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NHL.com's Online Magazine
March/2004, Vol. 2, Issue 7
  • Pierre Lacroix shapes Colorado's destiny

  • An inside look at Lacroix's deadline magic

  • Drake Berehowsky is used to playing the trade game

  • A look at 10 deadline deals that soared -- and crashed

  • Emile Francis burned the midnight oil to deal

  • Espo to Rangers, Park to Bruins shook up the NHL

  • Acquiring Goring put Isles on path to success

  • Trading Lindros paid off for Nords/Avalanche

  • Back issues of Impact

  • Hard Check Trivia

    Eric Lindros
    An almost unbelievable mix of strength and skill made the Philadelphia Flyers desperate to land Eric Lindros, a deal they finally consummated with Quebec at a very steep price.

    Quantity and quality
    Avalanche still reap reward from Lindros trade
    By Phil Coffey | Impact! Magazine

    We may never see the likes of it again.

    The July 21, 1992 trade that sent Eric Lindros from the Quebec Nordiques to the Philadelphia Flyers had enough plot twists and intrigue to make it a bestselling whodunit.

    Right from the get-go, this reeked of controversy as both the Flyers and New York Rangers argued they had made valid deals for the big center, a junior phenom who brought a dizzying array of size, strength and talent to the table. Lindros didn't want to play for the Nordiques and had said so early and often. Drafted by that team in the first round of the 1991 NHL Entry Draft, he and the franchise played a waiting game until the trade -- or trades -- were announced almost a year later. It took an NHL arbitrator several days to sort all of this out before ruling the Flyers had made the deal that counted.

    And in the interim, enough trees have been sacrificed to chronicle Lindros' controversial tenure in Philadelphia to fill a small forest. But often overlooked is the package of players and draft picks that went north to the Nordiques.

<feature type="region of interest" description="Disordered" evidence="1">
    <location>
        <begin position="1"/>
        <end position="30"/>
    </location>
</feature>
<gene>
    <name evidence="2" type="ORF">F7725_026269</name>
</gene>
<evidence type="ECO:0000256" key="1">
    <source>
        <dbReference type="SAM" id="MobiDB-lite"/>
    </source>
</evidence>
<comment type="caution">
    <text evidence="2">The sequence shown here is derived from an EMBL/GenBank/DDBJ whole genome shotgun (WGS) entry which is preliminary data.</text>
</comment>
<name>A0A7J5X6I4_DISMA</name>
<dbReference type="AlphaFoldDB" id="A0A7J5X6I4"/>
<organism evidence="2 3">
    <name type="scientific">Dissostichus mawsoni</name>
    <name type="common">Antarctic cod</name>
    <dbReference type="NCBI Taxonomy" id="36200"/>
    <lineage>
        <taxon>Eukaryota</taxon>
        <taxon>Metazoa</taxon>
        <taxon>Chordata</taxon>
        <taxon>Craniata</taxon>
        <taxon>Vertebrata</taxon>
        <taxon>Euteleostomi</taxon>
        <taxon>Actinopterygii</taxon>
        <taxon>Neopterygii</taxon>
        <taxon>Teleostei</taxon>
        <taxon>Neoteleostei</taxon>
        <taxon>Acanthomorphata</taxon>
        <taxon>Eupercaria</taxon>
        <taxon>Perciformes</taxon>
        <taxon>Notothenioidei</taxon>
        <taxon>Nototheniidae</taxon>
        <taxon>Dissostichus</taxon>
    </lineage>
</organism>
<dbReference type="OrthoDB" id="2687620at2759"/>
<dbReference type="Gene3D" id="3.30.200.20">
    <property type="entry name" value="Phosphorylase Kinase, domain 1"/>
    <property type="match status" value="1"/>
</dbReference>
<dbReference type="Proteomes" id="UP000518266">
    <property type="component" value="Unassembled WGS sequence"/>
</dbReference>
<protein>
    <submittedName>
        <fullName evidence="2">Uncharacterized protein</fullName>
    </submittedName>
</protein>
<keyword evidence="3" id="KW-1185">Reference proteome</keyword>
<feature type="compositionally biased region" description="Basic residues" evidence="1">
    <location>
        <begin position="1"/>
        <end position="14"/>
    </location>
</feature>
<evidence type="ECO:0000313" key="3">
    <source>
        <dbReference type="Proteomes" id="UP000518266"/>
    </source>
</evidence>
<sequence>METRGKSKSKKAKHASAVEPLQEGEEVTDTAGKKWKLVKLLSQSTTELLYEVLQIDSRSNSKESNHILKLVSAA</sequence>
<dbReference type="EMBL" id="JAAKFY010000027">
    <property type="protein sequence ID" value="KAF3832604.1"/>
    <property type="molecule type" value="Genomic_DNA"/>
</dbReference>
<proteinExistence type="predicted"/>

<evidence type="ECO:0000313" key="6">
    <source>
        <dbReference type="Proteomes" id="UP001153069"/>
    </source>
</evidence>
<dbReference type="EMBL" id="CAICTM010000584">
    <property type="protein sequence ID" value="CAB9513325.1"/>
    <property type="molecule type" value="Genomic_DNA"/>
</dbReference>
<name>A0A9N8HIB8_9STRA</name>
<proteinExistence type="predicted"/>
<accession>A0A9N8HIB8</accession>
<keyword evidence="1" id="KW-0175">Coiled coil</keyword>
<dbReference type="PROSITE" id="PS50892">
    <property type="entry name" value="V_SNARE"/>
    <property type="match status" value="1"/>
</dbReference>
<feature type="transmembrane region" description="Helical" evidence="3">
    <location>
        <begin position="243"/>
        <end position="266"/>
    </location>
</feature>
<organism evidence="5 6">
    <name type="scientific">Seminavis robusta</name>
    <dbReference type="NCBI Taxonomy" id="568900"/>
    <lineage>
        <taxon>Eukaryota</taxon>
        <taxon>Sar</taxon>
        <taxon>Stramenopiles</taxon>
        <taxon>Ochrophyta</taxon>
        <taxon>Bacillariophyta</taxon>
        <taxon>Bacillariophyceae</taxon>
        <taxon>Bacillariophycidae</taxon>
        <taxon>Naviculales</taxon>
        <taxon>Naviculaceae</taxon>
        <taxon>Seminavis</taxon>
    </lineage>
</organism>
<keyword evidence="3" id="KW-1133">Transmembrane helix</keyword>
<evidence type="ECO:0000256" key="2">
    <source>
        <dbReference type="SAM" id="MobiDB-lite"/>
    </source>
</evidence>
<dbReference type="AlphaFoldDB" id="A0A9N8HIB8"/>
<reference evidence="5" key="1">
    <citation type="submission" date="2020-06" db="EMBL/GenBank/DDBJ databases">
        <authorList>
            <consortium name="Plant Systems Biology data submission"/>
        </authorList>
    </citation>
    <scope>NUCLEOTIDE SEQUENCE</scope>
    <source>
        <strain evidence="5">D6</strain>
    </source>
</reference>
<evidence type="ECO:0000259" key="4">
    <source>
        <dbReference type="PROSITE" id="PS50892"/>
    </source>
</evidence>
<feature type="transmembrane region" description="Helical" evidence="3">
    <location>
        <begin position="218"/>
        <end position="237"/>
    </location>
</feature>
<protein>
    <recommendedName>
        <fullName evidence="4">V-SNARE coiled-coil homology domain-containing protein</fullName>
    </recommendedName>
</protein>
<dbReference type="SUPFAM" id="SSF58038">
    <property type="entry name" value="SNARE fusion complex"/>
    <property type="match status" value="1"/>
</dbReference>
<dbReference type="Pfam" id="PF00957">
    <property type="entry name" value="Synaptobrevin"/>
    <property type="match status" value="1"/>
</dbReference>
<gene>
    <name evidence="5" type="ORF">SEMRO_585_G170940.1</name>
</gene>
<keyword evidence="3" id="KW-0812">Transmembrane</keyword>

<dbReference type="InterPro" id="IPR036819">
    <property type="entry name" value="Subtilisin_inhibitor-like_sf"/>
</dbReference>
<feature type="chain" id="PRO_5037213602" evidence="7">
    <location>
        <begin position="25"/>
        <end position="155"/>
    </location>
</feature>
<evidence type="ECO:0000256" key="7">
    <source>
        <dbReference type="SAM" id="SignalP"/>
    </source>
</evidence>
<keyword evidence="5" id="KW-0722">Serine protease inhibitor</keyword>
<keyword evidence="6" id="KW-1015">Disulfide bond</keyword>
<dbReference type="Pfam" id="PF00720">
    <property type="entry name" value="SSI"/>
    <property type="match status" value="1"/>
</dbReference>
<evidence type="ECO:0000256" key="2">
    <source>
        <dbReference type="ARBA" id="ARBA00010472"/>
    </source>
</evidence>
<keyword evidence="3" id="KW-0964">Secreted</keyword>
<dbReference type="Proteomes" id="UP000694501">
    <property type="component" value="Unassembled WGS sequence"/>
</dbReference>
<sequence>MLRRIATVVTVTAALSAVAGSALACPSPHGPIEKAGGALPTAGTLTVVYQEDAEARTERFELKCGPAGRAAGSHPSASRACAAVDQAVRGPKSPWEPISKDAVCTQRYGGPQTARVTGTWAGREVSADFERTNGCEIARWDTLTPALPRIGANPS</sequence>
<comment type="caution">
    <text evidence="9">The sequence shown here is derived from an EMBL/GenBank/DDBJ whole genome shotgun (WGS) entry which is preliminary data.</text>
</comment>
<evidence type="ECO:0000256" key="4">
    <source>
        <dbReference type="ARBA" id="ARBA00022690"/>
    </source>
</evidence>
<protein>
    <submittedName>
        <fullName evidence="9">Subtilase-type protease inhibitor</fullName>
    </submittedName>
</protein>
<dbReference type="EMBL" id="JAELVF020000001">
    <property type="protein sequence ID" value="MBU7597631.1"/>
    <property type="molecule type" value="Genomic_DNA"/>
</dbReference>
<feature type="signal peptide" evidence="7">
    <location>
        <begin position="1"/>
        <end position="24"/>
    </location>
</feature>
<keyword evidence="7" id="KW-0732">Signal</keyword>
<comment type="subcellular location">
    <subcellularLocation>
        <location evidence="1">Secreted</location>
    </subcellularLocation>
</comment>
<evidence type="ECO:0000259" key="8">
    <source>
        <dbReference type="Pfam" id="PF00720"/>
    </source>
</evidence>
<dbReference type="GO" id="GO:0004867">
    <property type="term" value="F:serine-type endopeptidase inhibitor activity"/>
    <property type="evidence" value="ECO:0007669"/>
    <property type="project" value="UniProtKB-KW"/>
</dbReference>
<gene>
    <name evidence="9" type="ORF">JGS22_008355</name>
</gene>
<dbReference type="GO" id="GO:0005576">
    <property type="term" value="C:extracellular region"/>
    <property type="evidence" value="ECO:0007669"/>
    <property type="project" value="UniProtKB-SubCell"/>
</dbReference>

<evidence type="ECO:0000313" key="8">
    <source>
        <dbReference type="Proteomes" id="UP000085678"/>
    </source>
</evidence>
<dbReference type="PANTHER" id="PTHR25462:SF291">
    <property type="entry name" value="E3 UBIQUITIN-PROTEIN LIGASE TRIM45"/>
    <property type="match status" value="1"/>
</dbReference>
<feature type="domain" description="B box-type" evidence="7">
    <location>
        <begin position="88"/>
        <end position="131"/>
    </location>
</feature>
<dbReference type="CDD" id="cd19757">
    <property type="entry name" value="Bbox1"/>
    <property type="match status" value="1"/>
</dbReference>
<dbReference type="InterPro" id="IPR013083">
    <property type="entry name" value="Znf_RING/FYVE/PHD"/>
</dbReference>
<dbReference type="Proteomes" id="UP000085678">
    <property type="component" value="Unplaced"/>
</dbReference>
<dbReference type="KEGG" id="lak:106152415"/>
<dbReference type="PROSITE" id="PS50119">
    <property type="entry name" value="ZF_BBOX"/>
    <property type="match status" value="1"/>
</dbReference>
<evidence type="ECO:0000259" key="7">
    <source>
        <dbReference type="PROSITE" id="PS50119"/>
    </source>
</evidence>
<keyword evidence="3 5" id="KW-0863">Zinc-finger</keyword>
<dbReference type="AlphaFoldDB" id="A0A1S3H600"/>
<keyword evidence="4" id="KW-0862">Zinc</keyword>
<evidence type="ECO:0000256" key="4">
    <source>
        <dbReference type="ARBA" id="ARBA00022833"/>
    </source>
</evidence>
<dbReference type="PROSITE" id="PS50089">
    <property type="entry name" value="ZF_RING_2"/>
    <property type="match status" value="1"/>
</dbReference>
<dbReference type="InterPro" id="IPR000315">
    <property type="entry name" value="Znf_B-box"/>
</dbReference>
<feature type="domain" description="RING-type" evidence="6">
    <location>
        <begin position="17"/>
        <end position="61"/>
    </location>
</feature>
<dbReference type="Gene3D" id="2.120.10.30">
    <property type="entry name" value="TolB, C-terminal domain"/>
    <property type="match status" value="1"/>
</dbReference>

The players received from Philadelphia formed a prodigious group that has either become a core part of the franchise success after it moved to Colorado to become the Avalanche or were spun off to bring in players who have helped the Avs become a top team for years.

    Here's what the Nordiques acquired for Lindros.

    Centers Peter Forsberg and Mike Ricci, defensemen Steve Duchesne and Kerry Huffman, goalie Ron Hextall, a 1993 first-round draft pick that became goalie Jocelyn Thibault, future considerations that became winger Chris Simon and a 1994 first rounder, plus $15,000,000 in cash.

    And here's a look at what became of this group.

    Peter Forsberg
    At the time of the deal, few had any notion the Peter Forsberg would turn out to be the world-class player he has become, eventually making the deal even more stunning then it was at its completion.

    Forsberg, of course, went on to become arguably the best player in the world. He has been a part of Colorado's two Stanley Cup teams and is regarded as one of the most skilled and tenacious players in the NHL. About the only thing that has held Forsberg back has been injuries. He has missed more than 100 games to injury through the years, skipping the entire 2001-02 regular season to recover from the loss of his spleen and ankle woes.

    Forsberg still has averaged more than a point-per-game in his career -- both in the regular season and Stanley Cup Playoffs -- and is a winner, plain and simple. There are few who compete as tenaciously as Forsberg and you could make the argument that an even-up swap of Lindros for Forsberg back in 1991 would have sparked years of debate over the merits of both players. But at the time of the deal, Forsberg was an unknown quantity in North America and former Flyers GM Russ Farwell was raked over the coals for using the team's top pick in the 1991 Entry Draft on an untested European player.

    Ricci was selected fourth overall by the Flyers in the 1990 Entry Draft and was viewed by many as the franchise's next Bobby Clarke. Ricci was considered a strong leader during his junior days and has done nothing to diminish that view during a distinguished NHL career.

    Ricci had his two best offensive seasons with the Nords, scoring 27 goals in 1992-93 and 30 goals in 1993-94. Following the team's move to Colorado for the 1995-96 season, Ricci became more of a defensive-minded center.